Vermont to host Special Olympics USA World Games Training Camp

June 15, 2016

210 Athletes and Coaches Representing U.S. at 2017 Special Olympics World Winter Games Coming to Vermont in December to Prepare

Killington, VT — Special Olympics USA is proud to announce Killington, Vermont as the site of its one and only team training camp, prior to when it will send a 210 member delegation to represent the United States at the 2017 Special Olympics World Winter Games, being held March 18-25, 2017 in Austria.

The training camp will be held December 12-15, 2016. Killington Resort will serve as the team’s home base and several area venues will be used for training and special events, including Castleton University, a longtime supporter of Special Olympics in Vermont.

Special Olympics USA is comprised of 150 athletes, 40 coaches and approximately 20 delegation members who support team operations, for a total delegation of 210. The delegation also includes Special Olympics Unified Sports teams, where people with and without intellectual disabilities compete together, as teammates. Team members will compete in seven sports: alpine skiing, cross-country skiing, figure skating, floor hockey, snowboarding, snowshoeing and speed skating.

While the second-ever Special Olympics International Winter Games were held at Smuggler’s Notch in Vermont in 1981, this is the first time the Special Olympics USA training camp has been held in the state.

In addition to creating a positive economic impact for the greater Killington region through hotel room nights, tourism and direct spending to produce the camp, event organizers hope the camp will leave a legacy of increased awareness of and support for Special Olympics Vermont.

Special Olympics Vermont President and CEO Lisa DeNatale: “It is my hope that this national training camp will inspire Vermonters to support the 1,500 Special Olympics athletes and Unified teammates who live, train and compete right here in Vermont all year round. Whether it’s through volunteerism, coaching, financial support, becoming an athlete or Unified teammate, or simply encouraging your community to become more inclusive and accepting of all its citizens…there is a way for everyone to make a genuine difference in the lives of our athletes, long after the camp is over.”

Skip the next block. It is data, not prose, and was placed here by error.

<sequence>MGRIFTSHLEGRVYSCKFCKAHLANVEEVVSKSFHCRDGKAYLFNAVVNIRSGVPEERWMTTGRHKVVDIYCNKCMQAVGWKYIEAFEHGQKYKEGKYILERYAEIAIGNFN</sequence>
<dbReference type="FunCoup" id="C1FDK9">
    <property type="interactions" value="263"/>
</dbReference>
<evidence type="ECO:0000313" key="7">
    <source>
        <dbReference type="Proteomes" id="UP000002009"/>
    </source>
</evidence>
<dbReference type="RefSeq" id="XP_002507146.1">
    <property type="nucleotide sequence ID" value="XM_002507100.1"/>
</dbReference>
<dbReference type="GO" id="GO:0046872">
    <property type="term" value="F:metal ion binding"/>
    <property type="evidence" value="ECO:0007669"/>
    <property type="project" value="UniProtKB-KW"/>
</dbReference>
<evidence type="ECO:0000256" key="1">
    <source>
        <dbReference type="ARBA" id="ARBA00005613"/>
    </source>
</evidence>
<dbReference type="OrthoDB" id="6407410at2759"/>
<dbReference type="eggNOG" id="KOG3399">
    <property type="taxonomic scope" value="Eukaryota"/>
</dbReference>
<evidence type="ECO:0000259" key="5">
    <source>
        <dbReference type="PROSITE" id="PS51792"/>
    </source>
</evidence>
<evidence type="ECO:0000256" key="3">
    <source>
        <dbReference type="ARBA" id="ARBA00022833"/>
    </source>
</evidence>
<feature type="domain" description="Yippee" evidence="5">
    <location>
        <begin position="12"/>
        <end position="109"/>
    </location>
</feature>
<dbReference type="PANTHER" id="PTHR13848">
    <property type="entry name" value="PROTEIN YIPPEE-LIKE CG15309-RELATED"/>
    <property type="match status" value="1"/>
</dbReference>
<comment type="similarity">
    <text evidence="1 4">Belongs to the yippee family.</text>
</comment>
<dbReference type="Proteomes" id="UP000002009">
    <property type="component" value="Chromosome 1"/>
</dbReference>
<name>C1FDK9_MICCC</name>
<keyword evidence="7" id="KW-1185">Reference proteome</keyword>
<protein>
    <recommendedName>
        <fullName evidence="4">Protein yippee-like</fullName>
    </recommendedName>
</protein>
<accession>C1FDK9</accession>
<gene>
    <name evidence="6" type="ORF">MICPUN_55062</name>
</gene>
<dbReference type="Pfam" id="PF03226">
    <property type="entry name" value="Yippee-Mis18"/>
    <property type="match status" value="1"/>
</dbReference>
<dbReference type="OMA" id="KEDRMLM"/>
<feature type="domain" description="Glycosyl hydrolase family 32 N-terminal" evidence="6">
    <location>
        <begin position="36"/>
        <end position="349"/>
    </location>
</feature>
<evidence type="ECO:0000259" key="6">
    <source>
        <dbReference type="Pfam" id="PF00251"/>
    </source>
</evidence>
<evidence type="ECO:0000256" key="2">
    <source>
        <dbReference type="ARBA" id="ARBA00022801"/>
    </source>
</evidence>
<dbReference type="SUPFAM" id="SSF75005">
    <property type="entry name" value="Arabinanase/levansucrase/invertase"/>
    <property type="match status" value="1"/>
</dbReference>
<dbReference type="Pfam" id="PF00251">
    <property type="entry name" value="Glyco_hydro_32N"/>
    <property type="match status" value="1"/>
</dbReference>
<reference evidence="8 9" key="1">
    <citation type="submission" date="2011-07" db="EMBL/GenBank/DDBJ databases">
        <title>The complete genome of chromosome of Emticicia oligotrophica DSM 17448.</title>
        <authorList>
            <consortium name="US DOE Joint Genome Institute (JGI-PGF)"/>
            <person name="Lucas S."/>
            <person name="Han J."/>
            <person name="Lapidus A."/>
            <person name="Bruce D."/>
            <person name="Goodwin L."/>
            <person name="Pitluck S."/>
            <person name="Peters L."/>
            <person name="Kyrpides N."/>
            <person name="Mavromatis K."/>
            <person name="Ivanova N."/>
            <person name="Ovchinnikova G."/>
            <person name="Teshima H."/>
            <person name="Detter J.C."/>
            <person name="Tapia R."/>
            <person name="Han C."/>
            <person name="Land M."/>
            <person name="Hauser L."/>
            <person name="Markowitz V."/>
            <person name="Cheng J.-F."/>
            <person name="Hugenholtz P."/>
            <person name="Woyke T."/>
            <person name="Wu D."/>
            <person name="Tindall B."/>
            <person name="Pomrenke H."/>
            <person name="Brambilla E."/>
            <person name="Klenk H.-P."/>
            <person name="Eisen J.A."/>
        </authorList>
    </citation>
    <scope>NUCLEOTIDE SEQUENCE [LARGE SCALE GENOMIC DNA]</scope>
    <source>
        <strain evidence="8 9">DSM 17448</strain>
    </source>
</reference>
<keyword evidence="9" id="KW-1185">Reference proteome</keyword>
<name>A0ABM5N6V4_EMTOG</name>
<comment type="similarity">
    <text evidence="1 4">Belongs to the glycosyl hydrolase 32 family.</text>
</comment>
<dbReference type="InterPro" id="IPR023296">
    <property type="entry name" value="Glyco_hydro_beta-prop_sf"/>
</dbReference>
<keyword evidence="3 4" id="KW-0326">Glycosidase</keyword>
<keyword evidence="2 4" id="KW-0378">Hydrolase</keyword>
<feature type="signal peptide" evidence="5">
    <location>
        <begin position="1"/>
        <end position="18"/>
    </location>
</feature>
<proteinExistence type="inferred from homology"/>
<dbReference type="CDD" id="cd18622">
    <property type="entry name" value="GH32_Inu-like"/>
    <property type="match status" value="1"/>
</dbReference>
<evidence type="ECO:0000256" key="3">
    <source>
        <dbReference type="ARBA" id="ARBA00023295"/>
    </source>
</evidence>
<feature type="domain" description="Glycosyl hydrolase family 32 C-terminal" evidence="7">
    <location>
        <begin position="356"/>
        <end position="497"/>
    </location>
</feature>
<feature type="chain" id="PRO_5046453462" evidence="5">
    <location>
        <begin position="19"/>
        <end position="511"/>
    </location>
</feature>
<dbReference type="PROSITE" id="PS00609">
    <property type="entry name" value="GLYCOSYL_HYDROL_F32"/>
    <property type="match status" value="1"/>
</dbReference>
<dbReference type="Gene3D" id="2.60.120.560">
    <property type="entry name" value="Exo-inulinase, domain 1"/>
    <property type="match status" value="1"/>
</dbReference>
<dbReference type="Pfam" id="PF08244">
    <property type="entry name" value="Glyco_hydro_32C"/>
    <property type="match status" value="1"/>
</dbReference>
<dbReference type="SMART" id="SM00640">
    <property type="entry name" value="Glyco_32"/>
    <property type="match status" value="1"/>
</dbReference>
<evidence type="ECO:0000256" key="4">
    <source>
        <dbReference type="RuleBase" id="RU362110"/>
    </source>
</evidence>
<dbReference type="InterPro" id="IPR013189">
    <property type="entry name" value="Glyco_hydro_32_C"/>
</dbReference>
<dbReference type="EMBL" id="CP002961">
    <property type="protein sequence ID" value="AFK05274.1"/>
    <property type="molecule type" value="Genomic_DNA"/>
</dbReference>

Laura Buchanan of White River Junction, Vermont, will be competing in alpine skiing and not only has a training strategy, but also appreciates the impact Special Olympics has on athletes and communities: “I am preparing for the World Games by exercising to stay strong, eating healthy and learning how to relax and be calm.”

“I hope Vermonters will be proud the U.S. training camp is being held in Vermont, and will support me and all the athletes. Special Olympics is important because it gives everyone a chance to know the joy of sports and being accepted.”

In addition to announcing its training camp location, Special Olympics USA today also unveiled the names of the athletes and coaches nominated to the team. Special Olympics athletes are selected, based on established advancement criteria, undergo an application process, and must successfully complete the Vermont training camp before being officially named to the team. The full roster can be viewed at

“This is a once in a lifetime opportunity for these athletes to demonstrate their athletic abilities, compete at the highest level on the world stage and to have life and cultural experiences that will stay with them for the rest of their lives,” said Chris Hahn, Head of Delegation for Special Olympics USA. “I encourage every American to cheer on these inspiring athletes, to share in their triumphs and to take pride in knowing that they will represent our country with excellence and honor.”

Every two years, the world transcends the boundaries of geography, nationality, political philosophy, gender, age, culture and religion to come together for the Special Olympics World Games. Alternating between summer and winter Games, this event is the flagship event of the Special Olympics movement, which promotes equality, tolerance and acceptance around the world. This prominent world stage brings attention to the Special Olympics movement and helps create positive, sometimes lifesaving policy change for people with intellectual disabilities in countries around the world. Nearly 5 million Special Olympics athletes train and compete in 170 nations across the globe.

Nearly 3,000 athletes and 1,100 coaches from 110 nations will compete at the 2017 Special Olympics World Winter Games in Austria, March 18-24, 2017. Competition and special event venues will be in Graz, Schladming and Ramsau. Lean more at

To follow Special Olympics USA, visit, and follow on, Twitter: @specialolyUSA, Instagram: @specialolympicsusa. Hash Tag: #Cheer4USA


Media Contact:

Amie Dugan, Special Olympics

Mobile: 407-455-0502



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